Shot in 24p high definition with a Panasonic Varicam and P+S Technik Pro35 adaptor with Ultra Prime lenses, the feature film Nightmare is a psychological thriller about a film student, Jason (Jason Scott Campbell), who in his nightmares is surrounded by a series of murders experienced in another life. He meets Natasha (Nicole Roderick), a beautiful, exotic woman who will be the inspiration for Jason to direct a movie where the surreal events in his nightmares will be portrayed in his film.
In 2005, the film won Best Feature at the Chicago Horror Film Festival, New York Horror Film Festival and Nolita Film Festival and was FanClub X.com’s Indie Film of the Year. Its run continues in 2006 as an official selection of the Brussels International Film Festival, Semana Internacional de Cine Fantastico Spain and Weekend of Fear Festival in Germany, among others.
Director Dylan Bank and producer-writer Morgan Pheme approached me to shoot this surreal psychological horror/thriller. When I read the script, I showed image references from painters like Ugo da Carpi, Giovanni Baglione, Rembrandt and Caravaggio — chiaroscuro was the key for most of the film, contrast between light and dark.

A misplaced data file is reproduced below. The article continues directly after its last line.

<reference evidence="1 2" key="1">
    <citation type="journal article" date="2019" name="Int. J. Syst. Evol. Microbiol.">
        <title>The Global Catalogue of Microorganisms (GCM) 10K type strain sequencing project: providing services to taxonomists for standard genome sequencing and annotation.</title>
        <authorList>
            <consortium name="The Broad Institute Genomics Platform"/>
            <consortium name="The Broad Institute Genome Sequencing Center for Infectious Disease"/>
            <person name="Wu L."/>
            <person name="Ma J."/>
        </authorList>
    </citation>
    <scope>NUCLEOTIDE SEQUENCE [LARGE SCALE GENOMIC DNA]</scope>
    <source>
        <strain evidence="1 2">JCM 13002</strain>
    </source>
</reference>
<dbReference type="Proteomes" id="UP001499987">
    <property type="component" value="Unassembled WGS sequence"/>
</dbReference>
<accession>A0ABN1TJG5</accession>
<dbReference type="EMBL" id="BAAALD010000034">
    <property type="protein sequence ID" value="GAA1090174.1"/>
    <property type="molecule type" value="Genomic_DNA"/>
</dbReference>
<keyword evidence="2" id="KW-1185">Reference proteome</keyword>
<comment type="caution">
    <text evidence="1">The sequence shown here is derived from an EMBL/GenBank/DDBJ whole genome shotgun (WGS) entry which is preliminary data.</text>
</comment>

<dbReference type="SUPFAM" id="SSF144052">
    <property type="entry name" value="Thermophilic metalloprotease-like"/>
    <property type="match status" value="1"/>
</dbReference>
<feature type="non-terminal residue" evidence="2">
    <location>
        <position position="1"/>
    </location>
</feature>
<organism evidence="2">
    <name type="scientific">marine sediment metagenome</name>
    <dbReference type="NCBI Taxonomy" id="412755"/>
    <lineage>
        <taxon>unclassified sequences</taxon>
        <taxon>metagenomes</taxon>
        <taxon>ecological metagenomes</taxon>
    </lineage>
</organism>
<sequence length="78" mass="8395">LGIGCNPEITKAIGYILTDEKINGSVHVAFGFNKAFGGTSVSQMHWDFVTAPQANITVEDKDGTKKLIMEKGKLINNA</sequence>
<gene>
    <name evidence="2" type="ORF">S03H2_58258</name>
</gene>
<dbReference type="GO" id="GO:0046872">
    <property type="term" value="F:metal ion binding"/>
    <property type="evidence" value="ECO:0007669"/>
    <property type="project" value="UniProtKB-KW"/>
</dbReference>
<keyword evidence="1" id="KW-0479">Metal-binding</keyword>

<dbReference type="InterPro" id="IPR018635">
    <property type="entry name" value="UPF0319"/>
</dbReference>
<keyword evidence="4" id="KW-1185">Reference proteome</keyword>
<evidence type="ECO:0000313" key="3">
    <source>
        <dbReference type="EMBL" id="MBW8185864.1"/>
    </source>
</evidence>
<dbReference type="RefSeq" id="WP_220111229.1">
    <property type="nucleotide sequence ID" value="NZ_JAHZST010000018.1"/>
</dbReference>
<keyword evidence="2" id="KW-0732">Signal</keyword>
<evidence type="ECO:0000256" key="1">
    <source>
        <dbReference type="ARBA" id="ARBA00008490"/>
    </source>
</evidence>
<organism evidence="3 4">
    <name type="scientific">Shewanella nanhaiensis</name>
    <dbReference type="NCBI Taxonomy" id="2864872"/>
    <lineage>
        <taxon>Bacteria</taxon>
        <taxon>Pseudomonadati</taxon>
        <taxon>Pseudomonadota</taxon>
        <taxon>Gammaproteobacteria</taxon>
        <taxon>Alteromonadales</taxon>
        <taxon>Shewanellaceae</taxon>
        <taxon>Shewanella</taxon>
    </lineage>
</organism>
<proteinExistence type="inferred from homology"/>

I envisioned a color film-noir style divided into two realities. I wanted to portray Jason’s nightmare, where he is in most of the film, with saturated color and contrast. Cold yellow, bloody red and green predominates on this chapter. For reality, I wanted to photograph with less saturation but more contrast. In some scenes the main character is in between reality and nightmare, and I mixed the two looks to express the confusion Jason had in his mind.
I explained my approach to Dylan, who was very open and gave me the freedom to execute it without being afraid of taking risks, and he supported me when I was pushing the limits of HD. He wanted a new look for the film, something never seen before. We viewed many David Lynch films, and mainly a film that was a bible for us was The Conformist (shot by Vittorio Storaro, ASC, AIC).
The photography of the movie is moody and contrasty. I mainly used a direct light source to emphasize the surreal world the characters were exploring. I rarely used fill light, and when I did, I bounced onto bleached muslin. The quality of light coming from bleached and unbleached muslin is unique.
Being my second feature film in HD (I shot many commercials and music videos in the same format), I asked many cinematographers how I should approach the lighting, and the response was always: “Use flat light and then you can fix in post.”